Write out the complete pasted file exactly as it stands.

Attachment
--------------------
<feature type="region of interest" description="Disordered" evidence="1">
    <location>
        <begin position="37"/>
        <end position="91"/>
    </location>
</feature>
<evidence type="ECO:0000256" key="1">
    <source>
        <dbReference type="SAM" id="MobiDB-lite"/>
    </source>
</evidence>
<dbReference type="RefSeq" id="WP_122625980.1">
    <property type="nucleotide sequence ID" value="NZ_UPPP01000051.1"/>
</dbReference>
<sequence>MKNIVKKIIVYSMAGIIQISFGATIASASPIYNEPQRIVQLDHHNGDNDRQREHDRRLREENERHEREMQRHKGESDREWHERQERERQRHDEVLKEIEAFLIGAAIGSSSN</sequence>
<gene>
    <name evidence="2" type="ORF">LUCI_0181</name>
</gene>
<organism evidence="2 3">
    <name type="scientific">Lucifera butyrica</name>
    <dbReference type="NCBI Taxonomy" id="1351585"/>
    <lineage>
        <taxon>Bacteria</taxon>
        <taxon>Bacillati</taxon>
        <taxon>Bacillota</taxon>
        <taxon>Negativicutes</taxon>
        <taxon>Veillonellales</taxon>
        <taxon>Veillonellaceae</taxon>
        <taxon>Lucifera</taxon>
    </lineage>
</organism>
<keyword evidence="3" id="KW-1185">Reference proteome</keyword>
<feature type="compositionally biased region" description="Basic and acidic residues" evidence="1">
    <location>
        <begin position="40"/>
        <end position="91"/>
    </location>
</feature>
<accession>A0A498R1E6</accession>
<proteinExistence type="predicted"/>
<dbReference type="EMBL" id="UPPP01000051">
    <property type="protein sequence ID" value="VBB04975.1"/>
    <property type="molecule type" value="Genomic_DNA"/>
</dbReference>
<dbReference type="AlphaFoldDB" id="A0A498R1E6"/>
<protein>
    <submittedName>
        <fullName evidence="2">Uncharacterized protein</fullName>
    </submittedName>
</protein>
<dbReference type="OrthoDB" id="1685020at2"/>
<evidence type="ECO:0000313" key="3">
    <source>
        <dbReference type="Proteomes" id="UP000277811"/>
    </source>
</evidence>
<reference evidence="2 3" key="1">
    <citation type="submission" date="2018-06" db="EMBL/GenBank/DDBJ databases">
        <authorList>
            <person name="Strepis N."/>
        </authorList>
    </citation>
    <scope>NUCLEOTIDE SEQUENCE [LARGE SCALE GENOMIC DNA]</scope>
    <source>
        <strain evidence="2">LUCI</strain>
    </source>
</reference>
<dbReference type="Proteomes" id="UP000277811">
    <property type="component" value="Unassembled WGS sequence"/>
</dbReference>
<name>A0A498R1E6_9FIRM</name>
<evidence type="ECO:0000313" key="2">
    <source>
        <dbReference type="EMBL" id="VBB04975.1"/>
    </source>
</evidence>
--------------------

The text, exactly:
<feature type="region of interest" description="Disordered" evidence="1">
    <location>
        <begin position="37"/>
        <end position="91"/>
    </location>
</feature>
<evidence type="ECO:0000256" key="1">
    <source>
        <dbReference type="SAM" id="MobiDB-lite"/>
    </source>
</evidence>
<dbReference type="RefSeq" id="WP_122625980.1">
    <property type="nucleotide sequence ID" value="NZ_UPPP01000051.1"/>
</dbReference>
<sequence>MKNIVKKIIVYSMAGIIQISFGATIASASPIYNEPQRIVQLDHHNGDNDRQREHDRRLREENERHEREMQRHKGESDREWHERQERERQRHDEVLKEIEAFLIGAAIGSSSN</sequence>
<gene>
    <name evidence="2" type="ORF">LUCI_0181</name>
</gene>
<organism evidence="2 3">
    <name type="scientific">Lucifera butyrica</name>
    <dbReference type="NCBI Taxonomy" id="1351585"/>
    <lineage>
        <taxon>Bacteria</taxon>
        <taxon>Bacillati</taxon>
        <taxon>Bacillota</taxon>
        <taxon>Negativicutes</taxon>
        <taxon>Veillonellales</taxon>
        <taxon>Veillonellaceae</taxon>
        <taxon>Lucifera</taxon>
    </lineage>
</organism>
<keyword evidence="3" id="KW-1185">Reference proteome</keyword>
<feature type="compositionally biased region" description="Basic and acidic residues" evidence="1">
    <location>
        <begin position="40"/>
        <end position="91"/>
    </location>
</feature>
<accession>A0A498R1E6</accession>
<proteinExistence type="predicted"/>
<dbReference type="EMBL" id="UPPP01000051">
    <property type="protein sequence ID" value="VBB04975.1"/>
    <property type="molecule type" value="Genomic_DNA"/>
</dbReference>
<dbReference type="AlphaFoldDB" id="A0A498R1E6"/>
<protein>
    <submittedName>
        <fullName evidence="2">Uncharacterized protein</fullName>
    </submittedName>
</protein>
<dbReference type="OrthoDB" id="1685020at2"/>
<evidence type="ECO:0000313" key="3">
    <source>
        <dbReference type="Proteomes" id="UP000277811"/>
    </source>
</evidence>
<reference evidence="2 3" key="1">
    <citation type="submission" date="2018-06" db="EMBL/GenBank/DDBJ databases">
        <authorList>
            <person name="Strepis N."/>
        </authorList>
    </citation>
    <scope>NUCLEOTIDE SEQUENCE [LARGE SCALE GENOMIC DNA]</scope>
    <source>
        <strain evidence="2">LUCI</strain>
    </source>
</reference>
<dbReference type="Proteomes" id="UP000277811">
    <property type="component" value="Unassembled WGS sequence"/>
</dbReference>
<name>A0A498R1E6_9FIRM</name>
<evidence type="ECO:0000313" key="2">
    <source>
        <dbReference type="EMBL" id="VBB04975.1"/>
    </source>
</evidence>